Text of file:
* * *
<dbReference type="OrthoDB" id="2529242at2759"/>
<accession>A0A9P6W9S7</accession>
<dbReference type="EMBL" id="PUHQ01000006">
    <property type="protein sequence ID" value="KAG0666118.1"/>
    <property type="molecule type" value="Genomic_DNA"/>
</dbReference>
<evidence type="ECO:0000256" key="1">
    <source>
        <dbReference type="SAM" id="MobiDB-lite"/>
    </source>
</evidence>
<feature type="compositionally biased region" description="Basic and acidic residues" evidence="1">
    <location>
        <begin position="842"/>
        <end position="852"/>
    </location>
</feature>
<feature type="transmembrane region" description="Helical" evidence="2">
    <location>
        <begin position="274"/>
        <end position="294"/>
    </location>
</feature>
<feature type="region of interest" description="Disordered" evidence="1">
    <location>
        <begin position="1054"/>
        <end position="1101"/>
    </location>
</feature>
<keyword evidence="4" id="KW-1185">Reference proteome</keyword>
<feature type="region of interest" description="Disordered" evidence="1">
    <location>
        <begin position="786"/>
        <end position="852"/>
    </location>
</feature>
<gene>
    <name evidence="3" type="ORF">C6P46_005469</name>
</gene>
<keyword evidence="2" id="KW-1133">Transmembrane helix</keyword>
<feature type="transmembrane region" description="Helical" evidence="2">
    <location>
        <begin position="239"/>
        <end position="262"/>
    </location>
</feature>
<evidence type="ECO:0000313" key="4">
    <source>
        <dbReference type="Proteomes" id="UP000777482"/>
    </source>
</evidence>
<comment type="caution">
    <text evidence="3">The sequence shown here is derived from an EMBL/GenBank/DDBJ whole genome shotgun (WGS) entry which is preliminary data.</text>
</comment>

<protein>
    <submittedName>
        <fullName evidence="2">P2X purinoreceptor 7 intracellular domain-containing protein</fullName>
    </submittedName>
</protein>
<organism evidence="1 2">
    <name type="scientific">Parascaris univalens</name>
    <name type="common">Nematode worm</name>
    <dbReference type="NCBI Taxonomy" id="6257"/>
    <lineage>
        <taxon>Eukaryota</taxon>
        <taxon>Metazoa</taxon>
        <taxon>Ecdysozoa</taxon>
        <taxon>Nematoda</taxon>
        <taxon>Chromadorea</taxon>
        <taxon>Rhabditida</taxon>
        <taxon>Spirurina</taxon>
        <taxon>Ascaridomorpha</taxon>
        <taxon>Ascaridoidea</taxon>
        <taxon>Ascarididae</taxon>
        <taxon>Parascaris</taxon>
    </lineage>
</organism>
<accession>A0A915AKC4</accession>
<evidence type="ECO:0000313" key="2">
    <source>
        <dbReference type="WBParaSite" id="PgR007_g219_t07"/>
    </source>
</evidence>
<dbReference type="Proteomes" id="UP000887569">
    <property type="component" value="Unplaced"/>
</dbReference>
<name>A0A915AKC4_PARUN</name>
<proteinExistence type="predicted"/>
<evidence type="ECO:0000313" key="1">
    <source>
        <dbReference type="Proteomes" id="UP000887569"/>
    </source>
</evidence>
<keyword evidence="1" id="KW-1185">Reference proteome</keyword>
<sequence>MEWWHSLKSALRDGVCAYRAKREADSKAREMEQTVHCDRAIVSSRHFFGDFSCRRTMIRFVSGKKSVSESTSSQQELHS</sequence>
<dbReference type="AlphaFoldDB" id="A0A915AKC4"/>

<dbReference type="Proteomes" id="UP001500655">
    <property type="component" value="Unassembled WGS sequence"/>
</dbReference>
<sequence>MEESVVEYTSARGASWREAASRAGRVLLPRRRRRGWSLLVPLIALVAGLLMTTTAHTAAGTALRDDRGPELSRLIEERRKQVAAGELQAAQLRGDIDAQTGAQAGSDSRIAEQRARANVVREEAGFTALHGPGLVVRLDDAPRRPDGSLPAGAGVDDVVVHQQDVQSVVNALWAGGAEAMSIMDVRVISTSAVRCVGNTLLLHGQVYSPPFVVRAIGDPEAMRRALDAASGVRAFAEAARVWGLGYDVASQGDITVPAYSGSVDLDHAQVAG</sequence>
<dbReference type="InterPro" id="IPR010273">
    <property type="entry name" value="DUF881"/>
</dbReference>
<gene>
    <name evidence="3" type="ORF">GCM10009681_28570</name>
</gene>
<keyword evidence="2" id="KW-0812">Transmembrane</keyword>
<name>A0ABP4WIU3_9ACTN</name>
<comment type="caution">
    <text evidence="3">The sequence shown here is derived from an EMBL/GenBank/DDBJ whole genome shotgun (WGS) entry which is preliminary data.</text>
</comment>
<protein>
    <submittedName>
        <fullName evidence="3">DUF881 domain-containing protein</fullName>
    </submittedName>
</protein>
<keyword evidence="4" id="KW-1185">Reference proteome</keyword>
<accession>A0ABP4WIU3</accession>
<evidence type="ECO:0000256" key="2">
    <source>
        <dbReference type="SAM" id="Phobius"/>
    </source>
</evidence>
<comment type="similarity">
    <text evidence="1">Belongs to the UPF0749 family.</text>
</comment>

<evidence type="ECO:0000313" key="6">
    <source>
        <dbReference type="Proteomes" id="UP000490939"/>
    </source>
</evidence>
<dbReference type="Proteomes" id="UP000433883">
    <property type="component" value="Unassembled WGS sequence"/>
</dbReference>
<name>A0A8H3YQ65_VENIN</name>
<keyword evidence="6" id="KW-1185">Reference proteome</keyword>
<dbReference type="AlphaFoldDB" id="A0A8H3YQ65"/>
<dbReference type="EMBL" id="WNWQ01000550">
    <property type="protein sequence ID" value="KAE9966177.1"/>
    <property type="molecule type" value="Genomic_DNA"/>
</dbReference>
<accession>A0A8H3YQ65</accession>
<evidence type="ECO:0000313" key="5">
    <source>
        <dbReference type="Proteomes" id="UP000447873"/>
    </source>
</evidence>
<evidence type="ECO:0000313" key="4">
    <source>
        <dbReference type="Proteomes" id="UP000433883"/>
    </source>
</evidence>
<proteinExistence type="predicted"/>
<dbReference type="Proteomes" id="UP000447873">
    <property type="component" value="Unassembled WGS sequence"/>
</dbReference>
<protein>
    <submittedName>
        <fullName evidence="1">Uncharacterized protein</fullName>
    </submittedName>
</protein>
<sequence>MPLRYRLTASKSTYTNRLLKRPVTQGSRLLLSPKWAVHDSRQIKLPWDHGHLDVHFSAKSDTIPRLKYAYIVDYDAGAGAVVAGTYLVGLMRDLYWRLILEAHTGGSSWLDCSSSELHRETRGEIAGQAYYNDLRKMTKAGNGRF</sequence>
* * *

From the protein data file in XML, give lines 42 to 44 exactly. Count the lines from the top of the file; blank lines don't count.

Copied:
    <location>
        <begin position="239"/>
        <end position="262"/>